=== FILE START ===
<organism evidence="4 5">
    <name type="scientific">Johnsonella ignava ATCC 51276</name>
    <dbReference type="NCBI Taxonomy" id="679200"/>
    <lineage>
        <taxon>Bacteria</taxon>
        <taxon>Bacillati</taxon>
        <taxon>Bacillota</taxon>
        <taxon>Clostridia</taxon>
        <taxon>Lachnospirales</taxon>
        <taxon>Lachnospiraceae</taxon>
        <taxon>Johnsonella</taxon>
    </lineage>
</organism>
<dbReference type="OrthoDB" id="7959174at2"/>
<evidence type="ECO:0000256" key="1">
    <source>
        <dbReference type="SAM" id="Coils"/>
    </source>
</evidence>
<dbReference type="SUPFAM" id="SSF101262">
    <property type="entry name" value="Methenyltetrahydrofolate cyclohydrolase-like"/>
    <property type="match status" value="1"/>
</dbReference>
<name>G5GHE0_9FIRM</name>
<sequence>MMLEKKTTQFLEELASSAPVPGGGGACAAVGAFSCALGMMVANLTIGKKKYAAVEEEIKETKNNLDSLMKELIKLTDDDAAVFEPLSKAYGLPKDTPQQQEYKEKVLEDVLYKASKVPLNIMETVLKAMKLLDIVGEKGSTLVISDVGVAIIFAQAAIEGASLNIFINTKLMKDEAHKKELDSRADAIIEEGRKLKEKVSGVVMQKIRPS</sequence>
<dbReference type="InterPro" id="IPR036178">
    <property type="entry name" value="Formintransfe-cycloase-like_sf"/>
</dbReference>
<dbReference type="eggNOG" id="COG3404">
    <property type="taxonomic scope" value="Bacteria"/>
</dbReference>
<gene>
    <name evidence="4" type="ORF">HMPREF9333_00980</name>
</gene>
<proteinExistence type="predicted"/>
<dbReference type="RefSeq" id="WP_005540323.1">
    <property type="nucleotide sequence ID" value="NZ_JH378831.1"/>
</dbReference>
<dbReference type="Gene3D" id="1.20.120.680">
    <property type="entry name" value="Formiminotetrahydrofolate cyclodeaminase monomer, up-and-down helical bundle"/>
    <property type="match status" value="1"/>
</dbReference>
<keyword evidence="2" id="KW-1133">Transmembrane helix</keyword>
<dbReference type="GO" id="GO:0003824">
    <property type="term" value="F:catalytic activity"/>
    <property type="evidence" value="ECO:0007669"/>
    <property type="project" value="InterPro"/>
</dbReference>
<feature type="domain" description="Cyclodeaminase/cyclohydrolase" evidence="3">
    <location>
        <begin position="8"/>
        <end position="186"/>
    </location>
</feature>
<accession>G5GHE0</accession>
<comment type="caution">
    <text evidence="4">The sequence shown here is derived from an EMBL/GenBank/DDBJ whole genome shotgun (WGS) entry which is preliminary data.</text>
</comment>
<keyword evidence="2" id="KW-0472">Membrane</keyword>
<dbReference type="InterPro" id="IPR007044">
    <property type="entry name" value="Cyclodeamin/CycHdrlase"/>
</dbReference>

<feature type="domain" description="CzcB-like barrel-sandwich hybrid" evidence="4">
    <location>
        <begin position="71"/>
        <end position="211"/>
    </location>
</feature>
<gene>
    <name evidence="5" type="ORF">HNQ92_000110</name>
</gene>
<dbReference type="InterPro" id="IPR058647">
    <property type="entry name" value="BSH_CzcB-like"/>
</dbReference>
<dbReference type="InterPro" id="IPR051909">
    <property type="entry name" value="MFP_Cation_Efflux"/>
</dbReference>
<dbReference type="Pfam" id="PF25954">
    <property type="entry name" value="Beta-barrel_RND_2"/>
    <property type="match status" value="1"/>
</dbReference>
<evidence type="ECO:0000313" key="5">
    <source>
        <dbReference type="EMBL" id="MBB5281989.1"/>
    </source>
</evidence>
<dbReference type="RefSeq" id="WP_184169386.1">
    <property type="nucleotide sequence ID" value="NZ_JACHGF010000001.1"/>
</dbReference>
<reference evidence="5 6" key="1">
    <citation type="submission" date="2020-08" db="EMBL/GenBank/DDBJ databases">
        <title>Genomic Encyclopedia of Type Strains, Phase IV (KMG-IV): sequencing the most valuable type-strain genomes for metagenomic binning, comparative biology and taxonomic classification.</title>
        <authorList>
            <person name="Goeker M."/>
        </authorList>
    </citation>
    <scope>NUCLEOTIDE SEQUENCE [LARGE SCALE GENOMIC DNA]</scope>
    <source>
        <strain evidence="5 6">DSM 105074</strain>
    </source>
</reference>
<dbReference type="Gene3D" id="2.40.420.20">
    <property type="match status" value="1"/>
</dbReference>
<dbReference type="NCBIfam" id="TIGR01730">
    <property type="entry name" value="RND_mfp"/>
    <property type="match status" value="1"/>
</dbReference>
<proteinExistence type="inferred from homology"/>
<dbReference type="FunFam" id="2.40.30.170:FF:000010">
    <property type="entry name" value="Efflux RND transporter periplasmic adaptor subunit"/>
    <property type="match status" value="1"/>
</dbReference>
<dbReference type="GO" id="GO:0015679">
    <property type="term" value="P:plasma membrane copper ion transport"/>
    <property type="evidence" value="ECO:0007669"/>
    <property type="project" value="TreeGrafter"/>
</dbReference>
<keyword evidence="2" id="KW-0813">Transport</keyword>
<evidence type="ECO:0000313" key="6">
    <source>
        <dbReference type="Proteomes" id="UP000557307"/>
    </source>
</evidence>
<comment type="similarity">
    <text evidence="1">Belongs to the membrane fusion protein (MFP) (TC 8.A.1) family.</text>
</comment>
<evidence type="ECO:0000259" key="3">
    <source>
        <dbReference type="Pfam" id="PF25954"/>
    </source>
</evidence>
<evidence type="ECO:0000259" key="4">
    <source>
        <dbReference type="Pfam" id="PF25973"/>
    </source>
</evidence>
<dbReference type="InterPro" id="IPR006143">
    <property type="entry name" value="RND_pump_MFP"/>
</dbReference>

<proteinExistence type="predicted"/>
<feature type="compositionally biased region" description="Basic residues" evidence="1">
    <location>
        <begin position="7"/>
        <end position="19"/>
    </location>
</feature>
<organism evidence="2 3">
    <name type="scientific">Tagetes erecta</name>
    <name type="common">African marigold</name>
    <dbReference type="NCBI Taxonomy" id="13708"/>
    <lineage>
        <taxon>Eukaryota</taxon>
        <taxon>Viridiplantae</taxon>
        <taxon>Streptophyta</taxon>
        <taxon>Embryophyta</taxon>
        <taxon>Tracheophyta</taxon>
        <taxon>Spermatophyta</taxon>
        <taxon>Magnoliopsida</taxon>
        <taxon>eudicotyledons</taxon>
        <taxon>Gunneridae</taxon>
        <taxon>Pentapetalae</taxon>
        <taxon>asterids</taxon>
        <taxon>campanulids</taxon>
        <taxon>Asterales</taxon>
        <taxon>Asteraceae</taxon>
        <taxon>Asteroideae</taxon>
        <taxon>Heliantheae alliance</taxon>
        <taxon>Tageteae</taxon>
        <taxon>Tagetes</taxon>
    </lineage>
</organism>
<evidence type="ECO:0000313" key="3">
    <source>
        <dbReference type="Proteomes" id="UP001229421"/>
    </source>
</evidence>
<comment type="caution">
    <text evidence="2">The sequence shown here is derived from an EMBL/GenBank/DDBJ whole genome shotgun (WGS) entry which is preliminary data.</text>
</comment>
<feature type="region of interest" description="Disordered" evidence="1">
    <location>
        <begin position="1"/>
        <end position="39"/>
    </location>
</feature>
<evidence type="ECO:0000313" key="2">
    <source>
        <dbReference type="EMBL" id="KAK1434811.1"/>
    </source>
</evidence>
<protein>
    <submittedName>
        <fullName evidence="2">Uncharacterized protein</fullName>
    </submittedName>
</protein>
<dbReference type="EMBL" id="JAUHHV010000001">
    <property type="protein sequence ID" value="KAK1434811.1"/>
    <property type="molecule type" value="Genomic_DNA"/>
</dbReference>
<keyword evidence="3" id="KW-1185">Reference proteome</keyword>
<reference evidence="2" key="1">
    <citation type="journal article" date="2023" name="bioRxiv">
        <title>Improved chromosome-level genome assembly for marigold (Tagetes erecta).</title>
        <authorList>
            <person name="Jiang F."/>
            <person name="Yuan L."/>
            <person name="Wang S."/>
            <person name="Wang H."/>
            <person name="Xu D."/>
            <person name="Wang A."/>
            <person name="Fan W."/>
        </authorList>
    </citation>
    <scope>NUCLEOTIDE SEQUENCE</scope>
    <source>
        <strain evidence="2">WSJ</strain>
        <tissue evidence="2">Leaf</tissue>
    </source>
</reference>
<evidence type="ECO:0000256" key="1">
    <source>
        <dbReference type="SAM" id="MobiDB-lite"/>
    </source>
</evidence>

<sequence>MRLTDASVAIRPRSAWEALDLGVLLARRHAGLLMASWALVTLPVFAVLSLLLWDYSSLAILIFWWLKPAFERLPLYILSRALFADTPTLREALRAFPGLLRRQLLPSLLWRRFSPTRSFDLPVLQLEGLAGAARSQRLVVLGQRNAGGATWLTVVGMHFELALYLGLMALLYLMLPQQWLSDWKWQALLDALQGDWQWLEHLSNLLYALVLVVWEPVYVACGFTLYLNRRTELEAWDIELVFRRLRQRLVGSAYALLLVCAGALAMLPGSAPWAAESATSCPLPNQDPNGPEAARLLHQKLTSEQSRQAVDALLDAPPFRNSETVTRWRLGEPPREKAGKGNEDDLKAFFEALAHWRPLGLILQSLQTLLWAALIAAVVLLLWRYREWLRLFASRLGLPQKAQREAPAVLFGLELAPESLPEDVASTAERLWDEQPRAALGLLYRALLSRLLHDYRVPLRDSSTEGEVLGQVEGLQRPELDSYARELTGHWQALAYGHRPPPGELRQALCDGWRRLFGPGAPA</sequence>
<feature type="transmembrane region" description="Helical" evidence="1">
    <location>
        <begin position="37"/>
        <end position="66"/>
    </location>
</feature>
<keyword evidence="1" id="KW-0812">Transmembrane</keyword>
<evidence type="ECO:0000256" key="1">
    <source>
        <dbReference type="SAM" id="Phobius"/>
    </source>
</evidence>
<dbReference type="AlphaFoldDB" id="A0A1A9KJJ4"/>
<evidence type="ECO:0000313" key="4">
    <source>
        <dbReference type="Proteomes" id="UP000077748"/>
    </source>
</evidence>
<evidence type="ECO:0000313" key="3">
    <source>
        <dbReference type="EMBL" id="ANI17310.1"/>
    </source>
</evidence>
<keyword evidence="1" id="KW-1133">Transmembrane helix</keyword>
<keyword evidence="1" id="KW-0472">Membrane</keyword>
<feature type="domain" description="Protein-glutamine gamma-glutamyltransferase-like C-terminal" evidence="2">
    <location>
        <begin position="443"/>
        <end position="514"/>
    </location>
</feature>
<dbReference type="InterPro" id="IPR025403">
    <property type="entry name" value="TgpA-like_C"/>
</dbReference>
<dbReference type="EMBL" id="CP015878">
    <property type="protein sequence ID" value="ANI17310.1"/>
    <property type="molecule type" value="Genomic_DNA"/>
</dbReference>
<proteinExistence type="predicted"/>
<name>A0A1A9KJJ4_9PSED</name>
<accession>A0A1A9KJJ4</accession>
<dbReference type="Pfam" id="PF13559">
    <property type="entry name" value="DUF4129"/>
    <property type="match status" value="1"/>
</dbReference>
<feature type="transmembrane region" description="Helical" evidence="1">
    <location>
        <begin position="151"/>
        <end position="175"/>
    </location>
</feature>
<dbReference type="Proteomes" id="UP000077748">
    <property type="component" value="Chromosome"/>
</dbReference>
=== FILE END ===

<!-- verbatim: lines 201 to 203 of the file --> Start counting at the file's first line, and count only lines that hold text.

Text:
<keyword evidence="3" id="KW-1185">Reference proteome</keyword>
<reference evidence="2" key="1">
    <citation type="journal article" date="2023" name="bioRxiv">